“With only seven chapters and 177 pages of text, Evolution: The Basics is true to its title, offering an abbreviated and basic introduction to evolutionary thought,” writes reviewer Daniel J. Fairbanks.
Chicago: University of Chicago Press, 2011. 120 pages.
Describing it as a “fresh and splendid little book,” reviewer Warren D. Allmon praisesThe Evidence for Evolution for focusing on the evidence for evolution, explaining, “By far the best feature of this book … is its focus on precisely why such indirect evidence actually favors evolution over its alternatives.
Greenwood Village (CO): Roberts and Company, 2011. 330 pages.
Marvalee H. Wake describes In the Light of
Evolution as “a wonderfully rich and diverse collection
of essays that illustrate the way evolutionary biologists
think and work—how they develop questions and
hypotheses about evolution and how it occurs, how they
test their hypotheses, why both lab and field work are
important to resolution of many questions, and why the
answers usually open new questions—and why that is
useful for the progress of science.
According to reviewer Anya
Plutynski, “This engaging volume surveys
novel empirical and theoretical advances
in biology since the Modern Synthesis,
some of which add to, and some challenge, its central
tenets.” The project is to extend the synthesis to include
patterns and processes often considered to be at the
margins of the theory, such as epigenetic inheritance,
niche inheritance, facilitated variations, plasticity, and
evolvability; the review focuses on the last two of these.
Cambridge (MA): Harvard University Press, 2010. 208
“Yarus takes on an ambitious task,”
reviewer Arthur G. Hunt explains, “to
summarize the excitement and curiosity
of RNA research for a broad audience that
includes the informed lay public as well as life scientists.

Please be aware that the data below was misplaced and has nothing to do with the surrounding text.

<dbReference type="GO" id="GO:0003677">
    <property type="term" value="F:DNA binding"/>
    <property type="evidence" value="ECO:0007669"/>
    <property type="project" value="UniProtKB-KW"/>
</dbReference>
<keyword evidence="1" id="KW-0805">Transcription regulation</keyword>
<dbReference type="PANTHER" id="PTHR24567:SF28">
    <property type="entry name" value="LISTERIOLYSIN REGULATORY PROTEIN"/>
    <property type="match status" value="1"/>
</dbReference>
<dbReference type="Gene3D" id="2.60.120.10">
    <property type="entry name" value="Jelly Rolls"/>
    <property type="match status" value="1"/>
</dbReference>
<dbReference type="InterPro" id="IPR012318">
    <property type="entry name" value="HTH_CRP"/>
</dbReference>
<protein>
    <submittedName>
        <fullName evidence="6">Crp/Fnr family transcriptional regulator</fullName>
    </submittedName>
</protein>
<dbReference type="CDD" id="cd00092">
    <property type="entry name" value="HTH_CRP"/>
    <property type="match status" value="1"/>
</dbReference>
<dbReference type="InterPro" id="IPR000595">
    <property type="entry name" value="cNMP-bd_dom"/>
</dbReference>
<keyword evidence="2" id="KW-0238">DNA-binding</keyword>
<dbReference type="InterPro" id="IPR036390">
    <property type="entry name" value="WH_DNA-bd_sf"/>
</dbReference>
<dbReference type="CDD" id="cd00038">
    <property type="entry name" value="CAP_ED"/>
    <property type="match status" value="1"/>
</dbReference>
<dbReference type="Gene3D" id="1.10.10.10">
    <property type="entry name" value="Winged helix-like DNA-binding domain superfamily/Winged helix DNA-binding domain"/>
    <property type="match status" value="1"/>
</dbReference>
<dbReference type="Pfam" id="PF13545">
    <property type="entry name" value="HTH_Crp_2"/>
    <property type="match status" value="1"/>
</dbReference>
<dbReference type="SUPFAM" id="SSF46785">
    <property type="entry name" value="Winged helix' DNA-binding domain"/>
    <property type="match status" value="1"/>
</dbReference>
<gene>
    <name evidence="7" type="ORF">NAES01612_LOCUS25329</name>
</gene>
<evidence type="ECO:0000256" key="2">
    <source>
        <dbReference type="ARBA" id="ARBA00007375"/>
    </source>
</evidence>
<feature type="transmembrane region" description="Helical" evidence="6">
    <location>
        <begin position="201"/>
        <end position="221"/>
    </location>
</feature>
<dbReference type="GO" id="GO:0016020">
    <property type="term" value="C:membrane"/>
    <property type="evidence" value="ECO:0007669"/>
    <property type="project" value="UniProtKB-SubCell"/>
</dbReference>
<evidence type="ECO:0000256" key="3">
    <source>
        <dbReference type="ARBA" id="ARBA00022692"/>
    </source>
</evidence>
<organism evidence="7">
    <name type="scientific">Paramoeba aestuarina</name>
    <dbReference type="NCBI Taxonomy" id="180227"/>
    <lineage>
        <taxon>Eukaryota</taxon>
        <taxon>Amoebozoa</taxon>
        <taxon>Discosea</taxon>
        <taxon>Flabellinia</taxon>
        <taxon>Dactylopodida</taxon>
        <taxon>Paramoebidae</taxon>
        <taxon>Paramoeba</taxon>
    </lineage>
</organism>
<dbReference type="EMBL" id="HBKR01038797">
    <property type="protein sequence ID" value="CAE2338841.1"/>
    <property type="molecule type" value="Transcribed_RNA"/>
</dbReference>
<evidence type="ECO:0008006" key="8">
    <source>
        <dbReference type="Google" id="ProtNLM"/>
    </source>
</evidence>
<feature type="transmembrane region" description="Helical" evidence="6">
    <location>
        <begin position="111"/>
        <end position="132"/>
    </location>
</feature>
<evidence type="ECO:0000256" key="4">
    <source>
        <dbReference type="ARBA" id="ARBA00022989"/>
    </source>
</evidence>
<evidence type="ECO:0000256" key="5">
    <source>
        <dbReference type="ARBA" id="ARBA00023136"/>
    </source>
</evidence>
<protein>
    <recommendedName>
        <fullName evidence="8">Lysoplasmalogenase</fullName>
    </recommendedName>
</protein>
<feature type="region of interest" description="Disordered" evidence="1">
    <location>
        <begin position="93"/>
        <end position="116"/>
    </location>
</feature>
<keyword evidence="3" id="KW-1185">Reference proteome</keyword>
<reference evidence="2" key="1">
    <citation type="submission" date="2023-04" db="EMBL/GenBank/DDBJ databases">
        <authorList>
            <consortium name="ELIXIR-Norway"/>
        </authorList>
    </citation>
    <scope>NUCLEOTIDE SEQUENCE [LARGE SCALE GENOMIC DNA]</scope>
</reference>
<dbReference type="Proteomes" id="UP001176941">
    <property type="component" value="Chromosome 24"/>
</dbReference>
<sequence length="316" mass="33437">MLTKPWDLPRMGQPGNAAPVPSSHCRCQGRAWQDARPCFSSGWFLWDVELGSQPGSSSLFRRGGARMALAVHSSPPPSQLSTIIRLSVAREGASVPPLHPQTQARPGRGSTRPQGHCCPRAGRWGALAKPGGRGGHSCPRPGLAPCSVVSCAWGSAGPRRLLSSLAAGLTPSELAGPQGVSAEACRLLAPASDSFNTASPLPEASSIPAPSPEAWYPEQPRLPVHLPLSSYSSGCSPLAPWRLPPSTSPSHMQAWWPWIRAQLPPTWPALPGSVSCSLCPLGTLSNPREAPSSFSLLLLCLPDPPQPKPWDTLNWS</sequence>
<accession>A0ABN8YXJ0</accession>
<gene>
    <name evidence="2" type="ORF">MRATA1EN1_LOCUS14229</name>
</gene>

On top of this, he is faced with the unenviable but
inescapable task of explaining some of the fastest-moving
and -changing areas in science.
Baltimore (MD): The Johns Hopkins University Press, 2010. 104 pages.
Ayala is eminently qualified to write such a book, reviewer Joel W. Martin
observes, especially because of his irenic attitude toward faith. The book is “well-written, accurate, and concise, and it covers the main points of biological evolution
likely to be questioned by non-specialists,” although two of the questions Ayala addresses (What is DNA? and How Did Life Begin?) strike Martin as somewhat out of place.
Princeton (NJ): Princeton University Press, 2001. 224 pages.
From the jacket copy of the 2001 edition, with a new preface by Wilson: “In this book, the authors developed a general theory to explain the facts of island biogeography. The theory builds on the first principles of population ecology and genetics to explain how distance and area combine to regulate the balance between immigration and extinction in island populations. The authors then test the theory against data. ...
Princeton (NJ): Princeton University Press, 2009. 494 pages.
Almost half a century after the publication of The Theory of Island Biogeography, the contributors to Losos and Ricklefs’s collection — including Wilson himself, with his retrospective essay “Island biogeography in the 1960s” — take a look back at MacArthur and Wilson’s seminal work and a look forward at new directions and dimensions for the field.
From the publisher: “This new edition incorporates the exciting changes of the recent years, and presents a thoughtful exploration of the research and controversies that have transformed our understanding of the biogeography of the world. It also clearly identifies the three quite different arenas of biogeographical research: continental biogeography, island biogeography and marine biogeography. ...
The latest and thoroughly updated edition of a classic textbook, which Edward J Miller describes as “an instructor–scientist’s dream: attractive, interesting, and questioning; full and broad; with superb graphics; and ranging from pre-historical to historical to today — including nowadays environmental issues.